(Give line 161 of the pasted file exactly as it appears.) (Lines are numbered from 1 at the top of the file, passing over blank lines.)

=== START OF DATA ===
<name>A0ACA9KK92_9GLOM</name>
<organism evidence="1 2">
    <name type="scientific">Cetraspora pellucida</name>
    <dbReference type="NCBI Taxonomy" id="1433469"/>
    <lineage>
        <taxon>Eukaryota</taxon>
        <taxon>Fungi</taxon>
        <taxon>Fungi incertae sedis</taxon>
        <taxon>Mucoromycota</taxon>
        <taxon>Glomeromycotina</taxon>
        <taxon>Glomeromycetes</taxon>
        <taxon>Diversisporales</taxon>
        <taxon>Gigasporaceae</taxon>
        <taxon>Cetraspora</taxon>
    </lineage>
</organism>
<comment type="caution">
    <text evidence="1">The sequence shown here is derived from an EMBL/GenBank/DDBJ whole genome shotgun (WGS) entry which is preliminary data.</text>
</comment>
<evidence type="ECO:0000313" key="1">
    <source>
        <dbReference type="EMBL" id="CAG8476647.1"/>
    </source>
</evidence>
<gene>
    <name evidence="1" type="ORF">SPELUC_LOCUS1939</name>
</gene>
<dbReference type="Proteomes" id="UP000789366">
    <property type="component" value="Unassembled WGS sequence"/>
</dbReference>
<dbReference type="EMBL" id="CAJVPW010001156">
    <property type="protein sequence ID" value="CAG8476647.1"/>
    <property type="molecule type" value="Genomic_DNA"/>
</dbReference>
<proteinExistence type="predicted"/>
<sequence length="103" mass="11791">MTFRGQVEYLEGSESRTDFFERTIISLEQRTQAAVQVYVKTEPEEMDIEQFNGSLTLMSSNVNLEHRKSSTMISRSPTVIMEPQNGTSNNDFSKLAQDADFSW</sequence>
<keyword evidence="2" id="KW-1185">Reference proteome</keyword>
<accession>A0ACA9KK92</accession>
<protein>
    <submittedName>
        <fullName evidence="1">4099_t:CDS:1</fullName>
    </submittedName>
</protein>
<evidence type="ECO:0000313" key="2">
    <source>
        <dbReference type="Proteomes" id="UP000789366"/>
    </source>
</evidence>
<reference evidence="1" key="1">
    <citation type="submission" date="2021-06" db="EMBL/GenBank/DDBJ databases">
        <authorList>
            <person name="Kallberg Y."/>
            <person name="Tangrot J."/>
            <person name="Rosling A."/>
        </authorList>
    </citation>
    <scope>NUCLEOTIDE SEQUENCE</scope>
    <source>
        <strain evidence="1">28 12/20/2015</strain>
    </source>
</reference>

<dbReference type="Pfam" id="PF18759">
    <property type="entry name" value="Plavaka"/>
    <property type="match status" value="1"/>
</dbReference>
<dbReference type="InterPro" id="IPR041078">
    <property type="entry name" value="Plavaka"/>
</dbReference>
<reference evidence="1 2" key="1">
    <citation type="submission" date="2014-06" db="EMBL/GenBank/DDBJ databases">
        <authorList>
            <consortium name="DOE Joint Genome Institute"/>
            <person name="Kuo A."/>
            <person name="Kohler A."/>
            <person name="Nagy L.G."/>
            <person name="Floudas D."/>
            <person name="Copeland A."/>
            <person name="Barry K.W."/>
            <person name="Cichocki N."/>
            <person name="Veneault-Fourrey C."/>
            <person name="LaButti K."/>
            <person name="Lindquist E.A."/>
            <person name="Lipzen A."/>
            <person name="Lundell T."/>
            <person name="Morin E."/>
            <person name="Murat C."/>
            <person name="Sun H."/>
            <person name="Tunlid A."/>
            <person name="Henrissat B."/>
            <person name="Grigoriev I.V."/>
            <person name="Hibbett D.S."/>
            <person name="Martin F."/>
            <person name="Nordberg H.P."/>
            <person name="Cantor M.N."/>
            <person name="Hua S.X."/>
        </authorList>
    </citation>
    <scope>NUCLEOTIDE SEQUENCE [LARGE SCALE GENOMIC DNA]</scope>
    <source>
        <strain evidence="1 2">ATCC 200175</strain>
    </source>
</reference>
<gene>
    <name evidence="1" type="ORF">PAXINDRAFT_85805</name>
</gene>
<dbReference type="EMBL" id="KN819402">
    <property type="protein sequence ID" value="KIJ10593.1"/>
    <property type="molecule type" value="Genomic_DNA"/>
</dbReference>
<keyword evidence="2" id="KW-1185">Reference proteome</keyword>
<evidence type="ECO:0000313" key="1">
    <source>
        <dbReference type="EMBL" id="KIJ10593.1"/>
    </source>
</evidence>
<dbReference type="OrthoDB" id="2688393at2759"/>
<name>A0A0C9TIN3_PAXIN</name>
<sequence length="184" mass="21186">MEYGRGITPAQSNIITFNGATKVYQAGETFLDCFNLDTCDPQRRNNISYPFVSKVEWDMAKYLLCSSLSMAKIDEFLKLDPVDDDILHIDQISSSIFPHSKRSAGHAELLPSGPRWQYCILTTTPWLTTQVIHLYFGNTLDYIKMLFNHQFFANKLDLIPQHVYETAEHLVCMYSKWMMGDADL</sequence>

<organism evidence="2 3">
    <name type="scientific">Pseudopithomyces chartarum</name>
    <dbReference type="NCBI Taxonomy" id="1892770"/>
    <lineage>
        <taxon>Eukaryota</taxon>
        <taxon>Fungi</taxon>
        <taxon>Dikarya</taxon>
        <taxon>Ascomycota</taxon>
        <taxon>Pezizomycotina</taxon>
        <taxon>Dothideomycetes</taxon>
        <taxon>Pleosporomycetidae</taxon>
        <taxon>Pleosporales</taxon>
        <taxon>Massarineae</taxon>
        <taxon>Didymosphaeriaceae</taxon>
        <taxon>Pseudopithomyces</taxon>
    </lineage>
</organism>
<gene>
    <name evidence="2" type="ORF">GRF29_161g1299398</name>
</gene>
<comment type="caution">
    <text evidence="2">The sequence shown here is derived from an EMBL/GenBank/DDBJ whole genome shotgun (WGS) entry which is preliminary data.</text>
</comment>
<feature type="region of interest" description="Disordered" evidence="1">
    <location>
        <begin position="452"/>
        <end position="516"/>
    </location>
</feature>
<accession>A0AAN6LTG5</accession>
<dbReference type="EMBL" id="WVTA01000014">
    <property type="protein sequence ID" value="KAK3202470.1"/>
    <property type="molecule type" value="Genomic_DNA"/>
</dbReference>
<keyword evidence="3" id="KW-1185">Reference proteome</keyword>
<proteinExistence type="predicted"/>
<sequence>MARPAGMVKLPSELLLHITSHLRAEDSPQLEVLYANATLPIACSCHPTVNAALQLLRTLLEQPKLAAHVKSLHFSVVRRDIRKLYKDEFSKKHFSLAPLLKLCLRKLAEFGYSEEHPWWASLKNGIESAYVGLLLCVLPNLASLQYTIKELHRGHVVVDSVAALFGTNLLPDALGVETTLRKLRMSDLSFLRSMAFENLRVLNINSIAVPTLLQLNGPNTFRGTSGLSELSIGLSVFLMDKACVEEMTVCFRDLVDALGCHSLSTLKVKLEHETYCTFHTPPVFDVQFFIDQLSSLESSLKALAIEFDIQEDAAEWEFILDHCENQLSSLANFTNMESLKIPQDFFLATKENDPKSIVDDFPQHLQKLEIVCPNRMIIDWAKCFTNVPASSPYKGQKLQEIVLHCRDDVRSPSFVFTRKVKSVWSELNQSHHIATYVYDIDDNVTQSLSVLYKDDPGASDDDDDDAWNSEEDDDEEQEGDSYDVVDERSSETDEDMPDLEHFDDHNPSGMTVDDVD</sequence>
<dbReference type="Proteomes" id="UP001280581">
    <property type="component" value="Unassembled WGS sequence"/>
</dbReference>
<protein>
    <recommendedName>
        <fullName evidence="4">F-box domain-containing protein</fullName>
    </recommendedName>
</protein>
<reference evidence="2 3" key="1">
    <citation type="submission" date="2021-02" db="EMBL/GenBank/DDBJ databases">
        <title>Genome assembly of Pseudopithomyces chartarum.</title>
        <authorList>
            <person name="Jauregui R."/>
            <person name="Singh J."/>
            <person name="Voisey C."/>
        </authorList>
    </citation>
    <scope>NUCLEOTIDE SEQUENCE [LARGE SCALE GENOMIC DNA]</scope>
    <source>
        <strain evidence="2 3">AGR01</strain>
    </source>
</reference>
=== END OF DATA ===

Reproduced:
        <fullName evidence="4">F-box domain-containing protein</fullName>